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Cul de Sac: A Suburban War Story (2002)

Not Rated | | Documentary | 23 April 2005 (USA)
In May 1995, Shawn Nelson, a 35 year-old plumber from Clairemont, California, emerged from an eighteen foot mine shaft he had dug beneath his backyard in search for gold. An ex-soldier and ... See full summary »




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In May 1995, Shawn Nelson, a 35 year-old plumber from Clairemont, California, emerged from an eighteen foot mine shaft he had dug beneath his backyard in search for gold. An ex-soldier and methamphetamine abuser, he stole a tank from a nearby National Guard armory and went on a rampage through the residential streets of his neighborhood, crushing cars and lampposts until the cops took him down. CUL DE SAC goes far beyond this apparently minor news story and provides extensive political, economic and social context that ties Nelson's life to the larger story of a working class community in decline. Newsreels of a fat, happy San Diego in the 50s and 60s, the perfect representation of middle class aspirations for economic prosperity, are juxtaposed with contemporary images of shuttered defense plants, jobless blue-collar suburbanites, drug abusers, and police on patrol. Statements from police, historians and real estate agents sketch out the rise and fall of this military-fueled boomtown... Written by Anonymous

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Thought Provoking
3 July 2005 | by (San Tropez, France) – See all my reviews

Cul de Sac is a great flick. It's about Shawn Nelson, the unemployed plumber and former Gulf War vet, who took an M-60 tank on a six mile rampage across San Diego. There's footage of it on shows like "World's Most Dangerous Police Chases".

Shawn was suffering from depression after a divorce, drug addiction (meth) and the death of his parents. It also sounds like he had a unhealthy dose of paranoia. Shawn used to tell his buddies and co-workers that one day he'd steal a tank and drive up the steps of city hall. There's some cool interviews. Shawn's older brother talks about how much he misses him and said what a nice guy he was, as he gets choked up. Shawn's buddies were heavy crystal meth users but he spent a lot of his free time teaching them the basics of plumbing so they could find work.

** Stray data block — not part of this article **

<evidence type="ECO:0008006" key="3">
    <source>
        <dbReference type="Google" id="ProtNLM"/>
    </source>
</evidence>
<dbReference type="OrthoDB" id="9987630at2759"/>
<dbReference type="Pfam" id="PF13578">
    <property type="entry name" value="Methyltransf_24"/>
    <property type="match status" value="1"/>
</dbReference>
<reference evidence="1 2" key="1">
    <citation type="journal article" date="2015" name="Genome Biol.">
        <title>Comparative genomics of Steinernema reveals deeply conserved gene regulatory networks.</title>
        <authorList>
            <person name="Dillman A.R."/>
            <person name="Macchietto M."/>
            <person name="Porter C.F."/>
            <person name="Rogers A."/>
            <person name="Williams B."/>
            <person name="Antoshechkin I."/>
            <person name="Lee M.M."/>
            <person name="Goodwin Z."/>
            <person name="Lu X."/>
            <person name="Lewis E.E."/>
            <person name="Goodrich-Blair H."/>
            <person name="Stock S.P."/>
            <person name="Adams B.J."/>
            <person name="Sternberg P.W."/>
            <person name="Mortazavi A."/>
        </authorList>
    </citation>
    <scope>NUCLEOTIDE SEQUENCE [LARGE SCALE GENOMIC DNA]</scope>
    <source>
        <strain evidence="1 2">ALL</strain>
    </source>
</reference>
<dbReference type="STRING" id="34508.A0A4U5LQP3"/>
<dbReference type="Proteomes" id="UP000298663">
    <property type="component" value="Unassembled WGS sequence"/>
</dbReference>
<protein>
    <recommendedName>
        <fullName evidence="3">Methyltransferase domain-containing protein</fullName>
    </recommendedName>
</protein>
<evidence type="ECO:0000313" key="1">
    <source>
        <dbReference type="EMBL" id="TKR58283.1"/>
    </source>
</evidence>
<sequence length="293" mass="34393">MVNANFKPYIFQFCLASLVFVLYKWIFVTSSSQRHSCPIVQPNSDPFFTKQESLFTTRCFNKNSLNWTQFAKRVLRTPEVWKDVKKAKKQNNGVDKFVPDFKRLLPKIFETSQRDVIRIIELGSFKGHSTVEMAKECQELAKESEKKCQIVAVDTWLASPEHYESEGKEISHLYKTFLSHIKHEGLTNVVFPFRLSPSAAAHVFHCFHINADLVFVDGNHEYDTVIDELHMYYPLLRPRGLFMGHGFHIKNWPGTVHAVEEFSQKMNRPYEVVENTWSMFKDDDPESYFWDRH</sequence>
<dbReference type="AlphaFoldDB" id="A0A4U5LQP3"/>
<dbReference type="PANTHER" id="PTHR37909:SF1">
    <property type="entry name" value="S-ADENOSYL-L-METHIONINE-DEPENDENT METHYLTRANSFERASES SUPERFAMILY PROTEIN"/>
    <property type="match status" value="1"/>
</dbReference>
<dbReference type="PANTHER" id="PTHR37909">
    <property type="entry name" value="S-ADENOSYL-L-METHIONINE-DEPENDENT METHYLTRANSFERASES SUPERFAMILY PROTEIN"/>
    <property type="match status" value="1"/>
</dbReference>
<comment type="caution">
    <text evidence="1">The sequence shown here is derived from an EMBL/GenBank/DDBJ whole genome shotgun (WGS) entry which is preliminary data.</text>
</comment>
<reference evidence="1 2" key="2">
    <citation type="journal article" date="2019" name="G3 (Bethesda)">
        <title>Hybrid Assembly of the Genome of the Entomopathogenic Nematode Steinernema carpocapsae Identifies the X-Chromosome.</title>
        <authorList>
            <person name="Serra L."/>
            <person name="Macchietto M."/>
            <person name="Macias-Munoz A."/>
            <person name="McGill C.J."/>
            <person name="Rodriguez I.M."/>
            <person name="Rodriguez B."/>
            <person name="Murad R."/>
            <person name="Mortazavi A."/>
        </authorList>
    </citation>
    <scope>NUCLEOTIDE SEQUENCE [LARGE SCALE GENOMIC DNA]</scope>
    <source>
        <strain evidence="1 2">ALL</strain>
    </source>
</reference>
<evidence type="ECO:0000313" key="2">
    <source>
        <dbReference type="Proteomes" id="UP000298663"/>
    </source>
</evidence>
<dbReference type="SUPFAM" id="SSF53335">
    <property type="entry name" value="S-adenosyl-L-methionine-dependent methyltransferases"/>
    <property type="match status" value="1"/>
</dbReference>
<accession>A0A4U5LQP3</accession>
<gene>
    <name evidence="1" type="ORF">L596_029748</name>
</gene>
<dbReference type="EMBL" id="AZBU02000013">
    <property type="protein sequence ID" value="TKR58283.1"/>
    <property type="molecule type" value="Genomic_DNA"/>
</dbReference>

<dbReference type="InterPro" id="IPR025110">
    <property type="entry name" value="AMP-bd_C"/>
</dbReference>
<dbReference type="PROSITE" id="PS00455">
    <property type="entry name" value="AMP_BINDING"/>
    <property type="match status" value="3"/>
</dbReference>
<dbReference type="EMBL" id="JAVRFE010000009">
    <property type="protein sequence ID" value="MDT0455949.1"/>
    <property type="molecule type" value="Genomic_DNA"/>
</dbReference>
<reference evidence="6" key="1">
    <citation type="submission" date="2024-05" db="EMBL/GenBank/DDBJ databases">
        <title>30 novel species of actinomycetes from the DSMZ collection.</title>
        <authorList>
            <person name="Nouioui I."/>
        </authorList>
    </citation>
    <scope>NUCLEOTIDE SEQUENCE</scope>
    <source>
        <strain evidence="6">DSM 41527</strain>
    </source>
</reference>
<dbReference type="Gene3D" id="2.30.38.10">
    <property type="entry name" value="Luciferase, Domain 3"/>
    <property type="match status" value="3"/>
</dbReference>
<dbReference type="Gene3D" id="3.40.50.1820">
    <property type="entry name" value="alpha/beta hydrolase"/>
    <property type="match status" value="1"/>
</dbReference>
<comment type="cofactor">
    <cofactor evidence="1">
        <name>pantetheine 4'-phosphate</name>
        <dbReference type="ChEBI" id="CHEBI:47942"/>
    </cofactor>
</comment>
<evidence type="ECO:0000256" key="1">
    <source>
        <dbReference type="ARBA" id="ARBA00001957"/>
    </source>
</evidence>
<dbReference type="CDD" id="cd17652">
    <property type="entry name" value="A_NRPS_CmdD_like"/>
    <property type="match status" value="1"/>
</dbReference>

Shawn was pretty out there too: he dug a 25 foot deep mine shaft in the basement of his small San Diego home in a quiet residential neighborhood. He became detached from reality when he believed he was finding gold dust and flakes in the dirt beneath his house. Supposedly, there were small amounts of gold in the rocks so he filed with the city for mineral rights on his property. His claim was denied. Enter disillusionment. Shawn was obviously a heavy crystal user and the goldmining sounds like a tweak thing. Shawn had generators in the basement and had even converted his jacuzzi into a sluice for his goldpanning. His buddies, all former meth addicts, were telling stories about all going down the mineshaft to dig for gold. It became a community tweak project. "Let's go to Shawn's to dig for gold". Meth heads and parolees would stop by Shawn's, do drugs, and then "head down the mine". Shawn's backyard was brimming with mounds of dirt. The neighbors must've been freaked out.

The documentary attempts to link Shawn's erratic methamphetamine-fueled behaviour back to the defence industry in San Diego. During the Cold War bomber crews would use methamphetamine to stay awake and alert for 24 hours straight. The filmmaker suggests San Diego, a post war community made up of military families and defence contractors, was a haven for meth as early as the 1950s.

When his mineral rights were denied by the local government it was probably the last straw for Shawn. His grip on reality seemed to be tenuous at best. His disillusionment now turned to anger. The rest is history. He stole a tank, crushed cars and RV's, knocked over utility poles but eventually tried to cross a concrete highway divider. The tank was stuck. San Diego Police opened the hatch with bolt cutters and shot 35-year-old Shawn Nelson to death. From the helicopter video, it looked like he wanted to cross the divider and drive headlong into oncoming traffic. Based on that, I think the officer's actions were justifiable.

A sad story but in a sense he's gained immortality. No one who has seen the video of his tank rampage will ever forget it!

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